The black market for cell phones in Karachi has some of the best electronic engineering brains. These men have figured out a way to still make a profit from a blocked cell phone.
If a cell phone is stolen, the owner can block it through the 15-digit International Mobile Equipment Identity (IMEI) number that comes with every set. They call the Pakistan Telecommunication Authority (PTA) that blocks the number. However, this technology only works in Pakistan. Thus, the black market smuggles the phones outside the country, especially Afghanistan, since the PTA can only block the phone within Pakistan.
Another way the black market still profits on blocked phones is by tearing them apart. An estimated 80 per cent of snatched phones are dismantled and their parts are sold. “The reason you have genuine mobile parts available in the market, that too for a cheaper price, is because we sell them from the sets which have been stolen,” confessed a cell phone technician at a famous market.
These parts include the buzzer/ringer/loud speaker, microphone, speaker (earpiece), battery charger, battery, SIM card connector and holder, LCD (screen), different kinds of integrated circuits like the keypad, display, power, joystick, vibrator, antenna, board, data chip and camera.
The new BlackBerry Bold 4, for example, costs about Rs38,000 when bought new. A thief will sell it to the black market for Rs15,000. And the black market will dismantle its parts and sell them for Rs20,000 – thereby making a five-thousand-rupee profit.
Some people prefer getting rid of the IMEI chip altogether by burning it and replacing it with another one from a phone which is broken or useless. But according to the electrician, this requires certain skill and can make the phone useless. “If the IMEI chip is even slightly damaged during the process, then the set could become useless. That is why this practice is not as common.”
Also, mobile phone experts remove the software from the data chip of the cell phone and install new software which unblocks the set.
Loss for others, gain for some
The technician told The Express Tribune that previously he used to work at a shop but now, he is running three of his own shops because business is so good. “We don’t value those who work well in this country, we value those who earn well. If I hadn’t gotten involved in this business, someone else would have,” he argued.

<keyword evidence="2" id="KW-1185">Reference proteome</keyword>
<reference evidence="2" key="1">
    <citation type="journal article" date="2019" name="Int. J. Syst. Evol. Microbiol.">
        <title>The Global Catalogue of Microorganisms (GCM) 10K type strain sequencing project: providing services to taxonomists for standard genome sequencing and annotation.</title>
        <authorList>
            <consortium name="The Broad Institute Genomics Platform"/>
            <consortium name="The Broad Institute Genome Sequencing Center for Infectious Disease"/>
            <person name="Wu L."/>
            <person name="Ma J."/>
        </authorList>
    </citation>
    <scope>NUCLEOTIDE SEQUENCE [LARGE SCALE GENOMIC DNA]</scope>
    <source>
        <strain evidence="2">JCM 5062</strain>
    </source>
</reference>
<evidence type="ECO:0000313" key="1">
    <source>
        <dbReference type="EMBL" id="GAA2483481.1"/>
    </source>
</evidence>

He said that when the PTA introduced the IMEI blocking system, about four to five years ago, the market was initially set back but eventually found a way around it. “We started selling phone parts, which was if not more, then equally lucrative as selling the phone.”
The technician explained that he has a ‘phone supplier’ and does not purchase snatched or stolen phones from strangers. Most of the technicians have contact with particular thieves and phone snatchers who provide them bags of stolen phones every month. “There are separate bags for different mobile manufacturing companies. The first thing we check is how many phones are unblocked because most of the time people do not know their IMEI number or don’t bother contacting the PTA or police.”
Who is keeping watch
PTA spokesperson Mohammad Younus said that while it is not just their responsibility, the authority took this step itself to combat rampant phone snatching in the city. “There is no system in the world which is fullproof and in Pakistan,” he said. “And we have people here who find loopholes in technology before it is even fully developed.”
Younus said that unless the PTA, Citizens-Police Liaison Committee, police, and mobile phone market associations work together, there will not be an end to the snatchings.
CPLC chief Ahmed Chinoy lamented that unblocking software is already available in the market but unfortunately, there is no law against it. “Almost 70 per cent of the phone markets in the city are not regularised,” he explained. “The business of selling and buying stolen phones is going on here without any check or balance.” Over 20,000 cell phones are snatched or stolen annually but only 10 to 20 per cent are found and even those are mostly the ones which are usually lost. “The police are often involved in these cases,” said a representative of the mobile phone market association on condition of anonymity. “Until the police take action, no one else can do anything.”
Published in The Express Tribune, May 20th, 2012.
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